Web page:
Is Facebook GETTING OFF Easy In This Privacy Suit?

Facebook (NASDAQ:FB) will pay $10 million toward charity to settle a lawsuit filed against it by users who allege the social network violated their rights by controlling the use of their names, photographs, and likes. The class-action lawsuit proposed to include nearly one of every three Americans and could have amounted to billions of dollars in damages.

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It was brought about by five Facebook members who said the social network was in violation of California law for making users’ “like” action for brands public on its Sponsored Stories feature. The feature is basically an advertisement that appears on a user’s Facebook page and includes a friend’s name and profile picture alongside a statement saying they had “liked” a brand.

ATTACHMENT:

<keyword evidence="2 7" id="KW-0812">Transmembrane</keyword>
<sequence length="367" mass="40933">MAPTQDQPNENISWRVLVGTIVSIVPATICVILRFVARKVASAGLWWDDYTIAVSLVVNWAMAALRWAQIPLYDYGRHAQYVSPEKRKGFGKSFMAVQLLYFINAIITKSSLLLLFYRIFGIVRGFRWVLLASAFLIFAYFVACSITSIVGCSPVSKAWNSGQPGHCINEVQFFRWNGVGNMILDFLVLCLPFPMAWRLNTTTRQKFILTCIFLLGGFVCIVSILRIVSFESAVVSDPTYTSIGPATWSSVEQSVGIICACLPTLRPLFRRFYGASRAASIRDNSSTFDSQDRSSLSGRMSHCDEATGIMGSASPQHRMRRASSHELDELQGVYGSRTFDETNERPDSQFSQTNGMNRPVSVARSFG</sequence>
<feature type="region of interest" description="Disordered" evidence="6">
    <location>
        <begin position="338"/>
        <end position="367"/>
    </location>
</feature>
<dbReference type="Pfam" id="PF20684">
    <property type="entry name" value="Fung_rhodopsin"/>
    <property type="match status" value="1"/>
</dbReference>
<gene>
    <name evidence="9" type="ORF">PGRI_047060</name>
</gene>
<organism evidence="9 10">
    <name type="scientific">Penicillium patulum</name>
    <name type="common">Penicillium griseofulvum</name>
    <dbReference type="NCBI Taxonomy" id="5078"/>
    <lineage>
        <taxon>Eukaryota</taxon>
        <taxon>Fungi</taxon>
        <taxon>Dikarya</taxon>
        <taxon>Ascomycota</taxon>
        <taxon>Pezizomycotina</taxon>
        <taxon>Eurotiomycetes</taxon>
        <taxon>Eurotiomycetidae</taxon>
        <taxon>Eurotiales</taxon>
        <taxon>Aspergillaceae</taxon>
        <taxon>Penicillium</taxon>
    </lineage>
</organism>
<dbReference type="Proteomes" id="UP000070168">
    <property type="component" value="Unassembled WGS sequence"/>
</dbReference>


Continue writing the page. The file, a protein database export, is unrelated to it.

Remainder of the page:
The lawsuit included a comment from the company’s chief operating officer Sheryl Sandberg, saying that the value of a “Sponsored Story” was at least twice and up to three times the value of a standard Facebook ad.

U.S. District Judge Lucy Koh ruled that the social network’s use of members’ names and photographs without their permission could result in economic injury. “California has long recognized a right to protect one’s name and likeness against appropriation by others for their advantage,” she wrote.

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